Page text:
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New Rules for Distribution Agreements - International Law Office

International Law Office

Company & Commercial - Angola

New Rules for Distribution Agreements

February 09 2004

Definitions
Key Characteristics
Governing Law and Dispute Resolution
Comment


Law 18/2003 approved the statutory regime applicable to agency, commercial concession and franchising agreements. Prior to the introduction of the new statute, agency and commercial concession agreements were not specifically regulated by Angolan law, although parties tended structure them on the basis of the rules on mandate and commission, which are set out in Articles 231 and 266 of the Commercial Code.

Definitions

The new law defines an 'agency' as a contract through which an individual or legal entity (the agent) undertakes to promote the business of another party (the principal) on a permanent and autonomous basis, in exchange for remuneration. The agent thus acts in the name and on behalf of the principal.

A 'commercial concession' is defined as a contract through which an individual or legal entity (the grantor) awards to another party (the concessionaire) the right to distribute and promote the resale of certain products manufactured by the grantor, within a given area. The parties must share the results and the concessionaire acts in his own name.

Although they have different characteristics, both types of commercial distribution contract involve the economic dependence of the agent or concessionaire with respect to the principal or grantor, respectively.

Key Characteristics

Form
Agency and concession agreements must be executed in writing.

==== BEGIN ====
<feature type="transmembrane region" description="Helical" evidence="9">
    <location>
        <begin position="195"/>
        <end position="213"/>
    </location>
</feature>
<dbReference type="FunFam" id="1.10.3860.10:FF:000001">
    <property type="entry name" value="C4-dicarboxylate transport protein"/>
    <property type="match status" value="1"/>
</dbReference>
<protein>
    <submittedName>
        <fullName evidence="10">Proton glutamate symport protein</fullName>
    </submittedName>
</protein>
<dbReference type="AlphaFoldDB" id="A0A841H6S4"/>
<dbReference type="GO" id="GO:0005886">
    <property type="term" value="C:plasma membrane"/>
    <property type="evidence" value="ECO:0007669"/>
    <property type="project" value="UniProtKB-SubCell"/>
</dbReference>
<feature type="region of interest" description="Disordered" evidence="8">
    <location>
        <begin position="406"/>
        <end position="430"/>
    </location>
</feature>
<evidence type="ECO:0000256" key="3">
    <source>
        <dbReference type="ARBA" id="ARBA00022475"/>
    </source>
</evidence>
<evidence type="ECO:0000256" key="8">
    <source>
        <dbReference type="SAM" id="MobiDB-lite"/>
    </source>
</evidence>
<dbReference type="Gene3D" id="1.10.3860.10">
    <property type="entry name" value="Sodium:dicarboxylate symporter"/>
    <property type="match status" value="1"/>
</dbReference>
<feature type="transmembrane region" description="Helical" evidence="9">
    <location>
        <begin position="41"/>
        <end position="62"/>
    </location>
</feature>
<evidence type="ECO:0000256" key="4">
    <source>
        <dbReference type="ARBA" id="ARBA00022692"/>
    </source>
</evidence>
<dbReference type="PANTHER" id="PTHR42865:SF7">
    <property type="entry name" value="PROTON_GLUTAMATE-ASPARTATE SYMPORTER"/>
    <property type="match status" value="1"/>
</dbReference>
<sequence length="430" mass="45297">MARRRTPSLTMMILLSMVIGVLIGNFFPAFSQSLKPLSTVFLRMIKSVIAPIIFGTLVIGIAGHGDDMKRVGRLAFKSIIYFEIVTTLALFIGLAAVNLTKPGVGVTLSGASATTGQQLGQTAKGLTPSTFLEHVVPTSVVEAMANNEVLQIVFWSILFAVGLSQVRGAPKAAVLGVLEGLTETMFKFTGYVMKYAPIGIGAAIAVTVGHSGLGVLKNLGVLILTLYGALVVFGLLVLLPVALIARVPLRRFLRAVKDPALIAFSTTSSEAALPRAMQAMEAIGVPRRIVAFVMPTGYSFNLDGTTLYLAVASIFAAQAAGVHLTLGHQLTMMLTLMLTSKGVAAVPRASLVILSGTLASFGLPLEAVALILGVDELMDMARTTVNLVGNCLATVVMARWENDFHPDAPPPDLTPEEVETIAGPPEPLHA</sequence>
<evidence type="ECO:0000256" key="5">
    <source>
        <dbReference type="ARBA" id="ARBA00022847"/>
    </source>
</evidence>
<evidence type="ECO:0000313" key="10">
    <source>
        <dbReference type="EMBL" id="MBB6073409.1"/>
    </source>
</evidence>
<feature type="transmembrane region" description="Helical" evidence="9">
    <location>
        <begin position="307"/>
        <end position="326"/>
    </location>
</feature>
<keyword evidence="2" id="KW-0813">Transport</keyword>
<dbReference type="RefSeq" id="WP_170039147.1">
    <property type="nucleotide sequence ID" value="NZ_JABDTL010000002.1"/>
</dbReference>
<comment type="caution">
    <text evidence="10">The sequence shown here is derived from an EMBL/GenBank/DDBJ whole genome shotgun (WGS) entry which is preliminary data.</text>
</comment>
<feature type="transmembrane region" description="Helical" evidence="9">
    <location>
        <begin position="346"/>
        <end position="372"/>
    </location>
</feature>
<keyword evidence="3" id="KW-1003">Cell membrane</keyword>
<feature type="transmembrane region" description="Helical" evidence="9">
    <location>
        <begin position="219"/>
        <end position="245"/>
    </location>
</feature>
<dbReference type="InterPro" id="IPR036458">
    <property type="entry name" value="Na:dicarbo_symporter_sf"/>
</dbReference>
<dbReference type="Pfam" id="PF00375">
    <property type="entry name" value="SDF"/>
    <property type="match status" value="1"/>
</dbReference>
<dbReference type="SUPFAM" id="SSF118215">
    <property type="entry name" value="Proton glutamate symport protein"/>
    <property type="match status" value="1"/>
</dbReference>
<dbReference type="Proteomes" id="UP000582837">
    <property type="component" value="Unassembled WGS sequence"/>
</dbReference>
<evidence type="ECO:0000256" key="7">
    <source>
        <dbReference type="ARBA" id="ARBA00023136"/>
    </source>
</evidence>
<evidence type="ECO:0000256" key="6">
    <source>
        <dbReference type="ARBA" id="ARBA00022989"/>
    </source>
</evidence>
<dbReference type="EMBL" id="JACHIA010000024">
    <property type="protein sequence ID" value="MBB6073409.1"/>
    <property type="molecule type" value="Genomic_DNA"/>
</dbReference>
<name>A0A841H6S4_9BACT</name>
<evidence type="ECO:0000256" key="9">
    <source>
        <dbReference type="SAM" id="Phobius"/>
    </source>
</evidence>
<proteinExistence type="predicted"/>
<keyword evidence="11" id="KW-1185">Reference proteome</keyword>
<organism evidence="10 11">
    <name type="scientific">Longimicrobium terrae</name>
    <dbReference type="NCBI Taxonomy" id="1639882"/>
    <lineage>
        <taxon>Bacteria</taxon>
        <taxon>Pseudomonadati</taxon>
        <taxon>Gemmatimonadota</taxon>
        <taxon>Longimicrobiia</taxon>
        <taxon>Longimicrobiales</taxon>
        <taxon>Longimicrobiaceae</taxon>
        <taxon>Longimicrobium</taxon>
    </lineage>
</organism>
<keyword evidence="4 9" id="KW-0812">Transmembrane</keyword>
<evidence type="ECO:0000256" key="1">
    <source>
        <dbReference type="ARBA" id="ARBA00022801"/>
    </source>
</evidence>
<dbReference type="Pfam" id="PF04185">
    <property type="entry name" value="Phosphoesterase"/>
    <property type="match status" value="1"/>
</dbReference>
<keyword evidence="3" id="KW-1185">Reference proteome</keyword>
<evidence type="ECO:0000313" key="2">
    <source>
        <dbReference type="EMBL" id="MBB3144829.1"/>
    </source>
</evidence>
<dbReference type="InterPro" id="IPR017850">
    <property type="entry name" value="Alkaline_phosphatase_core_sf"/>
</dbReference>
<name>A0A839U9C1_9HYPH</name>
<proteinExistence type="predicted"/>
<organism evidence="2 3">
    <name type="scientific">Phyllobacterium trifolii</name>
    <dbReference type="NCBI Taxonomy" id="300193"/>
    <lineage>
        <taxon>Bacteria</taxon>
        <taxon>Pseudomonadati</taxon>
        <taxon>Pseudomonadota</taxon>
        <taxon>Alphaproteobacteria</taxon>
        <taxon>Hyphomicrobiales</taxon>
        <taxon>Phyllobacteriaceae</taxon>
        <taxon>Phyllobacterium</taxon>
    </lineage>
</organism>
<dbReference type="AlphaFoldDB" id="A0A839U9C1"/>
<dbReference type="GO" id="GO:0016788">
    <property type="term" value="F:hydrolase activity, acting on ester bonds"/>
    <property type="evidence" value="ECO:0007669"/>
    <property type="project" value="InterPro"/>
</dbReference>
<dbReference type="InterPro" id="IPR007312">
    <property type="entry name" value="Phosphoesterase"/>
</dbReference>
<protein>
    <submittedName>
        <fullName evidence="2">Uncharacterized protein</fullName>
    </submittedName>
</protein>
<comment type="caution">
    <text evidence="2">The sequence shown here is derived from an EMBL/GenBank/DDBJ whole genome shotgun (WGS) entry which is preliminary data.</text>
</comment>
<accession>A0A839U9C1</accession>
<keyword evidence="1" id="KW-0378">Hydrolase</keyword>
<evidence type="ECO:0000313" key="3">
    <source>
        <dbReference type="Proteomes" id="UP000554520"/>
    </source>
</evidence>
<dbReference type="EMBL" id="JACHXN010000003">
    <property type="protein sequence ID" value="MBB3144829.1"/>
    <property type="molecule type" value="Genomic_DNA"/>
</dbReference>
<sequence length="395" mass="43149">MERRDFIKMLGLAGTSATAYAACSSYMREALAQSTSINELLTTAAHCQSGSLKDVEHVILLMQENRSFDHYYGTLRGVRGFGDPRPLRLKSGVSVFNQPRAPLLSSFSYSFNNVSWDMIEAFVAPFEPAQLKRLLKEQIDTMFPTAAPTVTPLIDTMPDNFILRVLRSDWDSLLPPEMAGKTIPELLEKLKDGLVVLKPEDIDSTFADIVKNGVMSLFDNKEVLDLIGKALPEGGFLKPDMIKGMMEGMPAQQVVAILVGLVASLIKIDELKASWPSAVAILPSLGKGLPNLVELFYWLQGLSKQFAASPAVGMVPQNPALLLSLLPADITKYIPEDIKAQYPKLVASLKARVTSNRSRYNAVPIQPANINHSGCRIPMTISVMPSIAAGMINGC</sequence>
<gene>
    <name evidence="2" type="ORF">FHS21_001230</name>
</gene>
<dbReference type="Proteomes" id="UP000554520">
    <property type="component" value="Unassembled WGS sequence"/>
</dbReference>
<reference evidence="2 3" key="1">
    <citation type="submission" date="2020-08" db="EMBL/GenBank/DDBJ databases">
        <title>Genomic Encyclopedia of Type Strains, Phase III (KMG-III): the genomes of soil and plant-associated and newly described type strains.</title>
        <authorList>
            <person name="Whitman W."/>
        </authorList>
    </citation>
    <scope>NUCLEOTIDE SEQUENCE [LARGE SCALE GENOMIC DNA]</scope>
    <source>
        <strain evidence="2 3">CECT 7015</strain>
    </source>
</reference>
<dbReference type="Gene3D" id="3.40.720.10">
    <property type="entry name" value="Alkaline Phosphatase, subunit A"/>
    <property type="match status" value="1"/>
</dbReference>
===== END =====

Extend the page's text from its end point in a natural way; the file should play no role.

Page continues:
Scope
Agency
Typically, under an agency agreement, the agent merely promotes the execution of sales agreements between the principal and third parties. However, the agent may execute contracts in the name and on behalf of the principal where this is expressly permitted in the agreement.

Commercial concession
The object of the commercial concession agreement is the purchase and/or sale by the concessionaire of goods that have been manufactured, distributed and/or acquired by the grantor.

Property in goods
Agency
Under the agency agreement, the principal is always the owner of the goods.

Commercial concession
Under the commercial concession, the concessionaire owns the goods. However, the grantor may reserve property in the goods until such time as the concessionaire has fully paid the amounts due.

Remuneration
Agency
The agent is entitled to remuneration for his work as the promoter of the principal's business. If the method for calculating the remuneration is not set out in the agreement, the remuneration must be determined according to usual market practices.

Commercial concession
The concessionaire's remuneration is usually calculated as a percentage of the value of the signed contracts.

Exclusivity
Agency
Except where the parties have agreed otherwise, the agent is not allowed to carry out any activities that compete with those of the principal. Likewise, the principal cannot use other agents to act in the same sector, within the defined area or with the same clientele.

Commercial concession
Except where the parties have agreed otherwise, the grantor and the concessionaire have reciprocal obligations of exclusivity: the concessionaire must buy goods from the grantor only and sell them to third parties, while the grantor must sell its goods exclusively to the concessionaire within the defined area.

Governing Law and Dispute Resolution

In both types of agreement the parties are free to choose the law which governs the contract. However, the choice of law must reflect a serious interest of the parties or have a relevant connection with an element of the deal, such as the residency of the parties, the place of execution or the place of performance.

Except in cases where the Angolan courts may have exclusive jurisdiction, the parties are also free to choose the courts before which future disputes will be resolved, or alternatively to subject such disputes to arbitration.

Comment

The recently enacted statute establishes a new legal framework that is intended to fill a regulatory gap which was keenly felt in Angola for many years. Parties that decide to structure their transactions on this basis will benefit from increased legal certainty, which is expected to translate into an increase in business.


For further information on this topic please contact Alberto Galhardo Simões at Miranda Correia, Amendoeira & Associados' Lisbon office by telephone (+351 21 781 4800) or by fax (+351 21 781 4802) or by email (Alberto.GalhardoSimoes@mirandalawfirm.com).


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